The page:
Supreme Court Arguments to Be Televised in 2019?

I wrote a blog post for the Maryland Lawyer Blog on a new opinion in Minnesota on their seat belt gag rule. After surfing around after writing the post, I found the oral argument for the case online. The Internet era really changes televising courtroom proceedings.

I think this is a fantastic development. I also think the Supreme Court should televise their arguments. Why not bring the biggest issues of the day before the American public? I know that some Supreme Court justices have expressed concern that televising hearings would cause justices to lose their anonymity (I could not pick Justice Souter out of a lineup, I’m sure) and that the media might use sound bites to misrepresent statements made by the justices. But aren’t these the fortunes of public life? Why should the Supreme Court be immune? Whether I’m right or wrong, I think my view will carry the day eventually and we will see televised Supreme Court hearing in the next 10 years.

2019 Update

supreme court argumentsI predicted justices would televise their arguments in 10.  Whoops!  10 years seemed like a LONG TIME!  But 12 years later, we are no closer to the Supreme Court televising oral arguments.

Or maybe we are.  This week, Chuck Grassley and Dick Durbin, who both serve on the Senate Judiciary Committee, reintroduced legislation to require the Supreme Court to allow the televising of oral arguments.  Fittingly, the bill is named Cameras in the Courtroom Act.

Chief Justice Roberts, best known for being my first summer associate interview in 1992, opposes televised proceeds although he has put audio recordings of oral arguments on the court’s website.  Last year, the Supreme’s Court’s lawyer (odd they have a lawyer, right?) said:

The Chief Justice appreciated and shares your ultimate goal of increasing public transparency and improving public understanding of the Supreme Court. I am sure you are, however, familiar with the Justices’ concerns surrounding the live broadcast or streaming of oral arguments, which could adversely affect the character and quality of the dialogue between the attorneys and Justices. Consequently, the Court is unable to accommodate your request.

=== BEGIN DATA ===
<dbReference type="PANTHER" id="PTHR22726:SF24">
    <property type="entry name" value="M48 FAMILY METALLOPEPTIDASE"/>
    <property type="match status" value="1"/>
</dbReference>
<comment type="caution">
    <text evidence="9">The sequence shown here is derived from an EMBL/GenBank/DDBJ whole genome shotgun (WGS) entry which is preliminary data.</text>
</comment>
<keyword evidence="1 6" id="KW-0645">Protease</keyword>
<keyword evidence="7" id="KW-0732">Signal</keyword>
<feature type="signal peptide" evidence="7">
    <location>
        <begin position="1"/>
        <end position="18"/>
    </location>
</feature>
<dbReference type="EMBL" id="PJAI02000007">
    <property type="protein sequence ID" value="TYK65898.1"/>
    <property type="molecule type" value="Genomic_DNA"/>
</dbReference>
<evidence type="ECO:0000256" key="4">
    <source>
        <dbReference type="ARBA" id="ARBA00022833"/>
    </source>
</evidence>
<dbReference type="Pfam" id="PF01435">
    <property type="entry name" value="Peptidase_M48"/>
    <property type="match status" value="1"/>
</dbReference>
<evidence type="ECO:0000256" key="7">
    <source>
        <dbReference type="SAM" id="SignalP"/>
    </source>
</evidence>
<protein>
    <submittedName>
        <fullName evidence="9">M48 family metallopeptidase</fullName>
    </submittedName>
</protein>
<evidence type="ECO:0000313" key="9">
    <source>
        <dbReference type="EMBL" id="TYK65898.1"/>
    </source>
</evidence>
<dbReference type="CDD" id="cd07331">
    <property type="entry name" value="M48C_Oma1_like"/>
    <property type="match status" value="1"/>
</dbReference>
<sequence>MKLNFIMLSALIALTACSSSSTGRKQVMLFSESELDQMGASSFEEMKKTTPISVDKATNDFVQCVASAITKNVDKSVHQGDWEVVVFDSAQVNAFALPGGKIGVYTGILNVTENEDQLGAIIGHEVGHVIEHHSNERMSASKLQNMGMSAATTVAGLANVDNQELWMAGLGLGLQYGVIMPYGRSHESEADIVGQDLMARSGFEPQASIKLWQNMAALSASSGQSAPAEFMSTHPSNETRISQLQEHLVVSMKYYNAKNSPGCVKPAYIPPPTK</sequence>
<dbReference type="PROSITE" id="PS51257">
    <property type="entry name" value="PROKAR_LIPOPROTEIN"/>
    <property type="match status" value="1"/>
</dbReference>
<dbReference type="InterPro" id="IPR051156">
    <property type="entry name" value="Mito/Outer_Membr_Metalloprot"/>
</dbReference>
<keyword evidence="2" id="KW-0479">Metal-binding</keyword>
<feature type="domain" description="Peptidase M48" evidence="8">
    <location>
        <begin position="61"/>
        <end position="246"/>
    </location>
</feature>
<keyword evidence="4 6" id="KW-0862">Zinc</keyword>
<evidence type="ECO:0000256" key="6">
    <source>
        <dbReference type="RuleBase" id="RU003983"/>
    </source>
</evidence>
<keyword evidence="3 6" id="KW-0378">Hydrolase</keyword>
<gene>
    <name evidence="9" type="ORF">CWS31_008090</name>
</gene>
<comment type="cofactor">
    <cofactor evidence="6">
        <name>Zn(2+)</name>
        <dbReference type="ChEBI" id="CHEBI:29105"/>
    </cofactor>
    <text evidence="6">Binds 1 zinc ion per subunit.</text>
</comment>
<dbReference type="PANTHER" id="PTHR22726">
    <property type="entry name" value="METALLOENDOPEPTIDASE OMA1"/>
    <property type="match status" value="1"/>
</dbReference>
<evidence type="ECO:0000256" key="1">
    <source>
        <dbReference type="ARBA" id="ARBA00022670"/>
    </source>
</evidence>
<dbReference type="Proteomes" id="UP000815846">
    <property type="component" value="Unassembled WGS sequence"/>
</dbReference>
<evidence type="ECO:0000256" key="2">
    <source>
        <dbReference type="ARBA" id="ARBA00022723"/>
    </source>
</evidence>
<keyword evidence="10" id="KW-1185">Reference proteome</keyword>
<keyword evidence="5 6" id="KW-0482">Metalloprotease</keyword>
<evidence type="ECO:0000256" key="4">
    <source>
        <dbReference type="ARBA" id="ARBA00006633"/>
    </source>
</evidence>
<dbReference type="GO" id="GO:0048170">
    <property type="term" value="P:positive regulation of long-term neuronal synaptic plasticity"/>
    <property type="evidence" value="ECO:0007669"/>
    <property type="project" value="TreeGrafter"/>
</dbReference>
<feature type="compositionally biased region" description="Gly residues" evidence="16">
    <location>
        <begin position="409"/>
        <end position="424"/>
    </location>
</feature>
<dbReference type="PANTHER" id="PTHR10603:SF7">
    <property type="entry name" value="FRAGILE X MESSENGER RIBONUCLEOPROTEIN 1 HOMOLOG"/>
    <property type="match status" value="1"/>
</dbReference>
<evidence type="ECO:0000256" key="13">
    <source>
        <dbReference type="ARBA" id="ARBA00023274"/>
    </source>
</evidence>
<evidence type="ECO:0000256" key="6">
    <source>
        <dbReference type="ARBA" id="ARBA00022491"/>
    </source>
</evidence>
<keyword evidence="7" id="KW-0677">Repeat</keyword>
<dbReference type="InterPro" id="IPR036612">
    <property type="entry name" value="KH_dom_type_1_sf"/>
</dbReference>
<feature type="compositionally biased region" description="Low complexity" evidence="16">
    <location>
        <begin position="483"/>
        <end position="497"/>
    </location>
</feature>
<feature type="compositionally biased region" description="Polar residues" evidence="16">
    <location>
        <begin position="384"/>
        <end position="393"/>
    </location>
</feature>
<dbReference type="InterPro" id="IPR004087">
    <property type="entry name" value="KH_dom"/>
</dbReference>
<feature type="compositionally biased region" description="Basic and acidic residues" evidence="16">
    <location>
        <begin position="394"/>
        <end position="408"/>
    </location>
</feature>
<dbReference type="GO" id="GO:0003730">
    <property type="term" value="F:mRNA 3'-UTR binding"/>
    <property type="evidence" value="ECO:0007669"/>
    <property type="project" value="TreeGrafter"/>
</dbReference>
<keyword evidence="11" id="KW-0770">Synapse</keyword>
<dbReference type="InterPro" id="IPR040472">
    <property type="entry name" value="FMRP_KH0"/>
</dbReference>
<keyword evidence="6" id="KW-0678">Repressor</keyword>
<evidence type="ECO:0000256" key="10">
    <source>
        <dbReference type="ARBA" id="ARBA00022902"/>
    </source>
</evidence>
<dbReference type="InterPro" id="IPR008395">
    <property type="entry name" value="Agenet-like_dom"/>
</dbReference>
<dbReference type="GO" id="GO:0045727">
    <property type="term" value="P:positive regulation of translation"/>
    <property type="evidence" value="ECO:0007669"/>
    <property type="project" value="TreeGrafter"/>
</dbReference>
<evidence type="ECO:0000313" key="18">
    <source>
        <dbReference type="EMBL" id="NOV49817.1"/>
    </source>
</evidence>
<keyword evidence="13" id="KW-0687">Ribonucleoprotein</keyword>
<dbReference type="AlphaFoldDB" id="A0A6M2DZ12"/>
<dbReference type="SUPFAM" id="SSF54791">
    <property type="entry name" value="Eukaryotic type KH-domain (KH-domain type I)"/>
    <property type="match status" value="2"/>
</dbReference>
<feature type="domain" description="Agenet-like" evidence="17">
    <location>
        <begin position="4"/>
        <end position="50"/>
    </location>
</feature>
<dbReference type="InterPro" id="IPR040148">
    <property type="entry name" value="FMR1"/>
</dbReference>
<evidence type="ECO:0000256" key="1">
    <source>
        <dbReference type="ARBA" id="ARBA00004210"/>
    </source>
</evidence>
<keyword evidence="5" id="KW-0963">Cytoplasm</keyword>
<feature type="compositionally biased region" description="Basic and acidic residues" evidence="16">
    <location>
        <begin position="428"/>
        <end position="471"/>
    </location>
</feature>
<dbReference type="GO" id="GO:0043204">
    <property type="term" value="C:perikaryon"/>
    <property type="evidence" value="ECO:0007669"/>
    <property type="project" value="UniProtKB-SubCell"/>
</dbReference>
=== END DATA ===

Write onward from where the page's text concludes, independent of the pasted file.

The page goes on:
If Congress passes a law, it is not asking the Supreme Court to allow cameras.  President candidate Amy Klobuchar is one of the bill’s co-sponsors.   She held a hearing on this topic in 2011.  The result was the following year the Judiciary Committee approved a similar bill by an 11-7 vote.   But the bill did not go anywhere.

And… Jeff Sessions Is Opposed

Jeff Sessions has long been against the bill because he has, right?  His big point I gather is that if someone only saw the oral arguments and had not read the briefs and fully understood the issue,  they might have a misimpression of what the case was really about.

This would happen.  But isn’t the logical extension of this argument that we should not let people vote in elections because, you know, they might pick a candidate for the wrong reasons without fully research the issues?

My clickbait title is misleading.  We have been down this road before.  Congress wants televised Supreme Court arguments and so do the American people.  But the question is, do we care enough to overrule the Supreme Court’s wishes?  Historically, the answer has been no.

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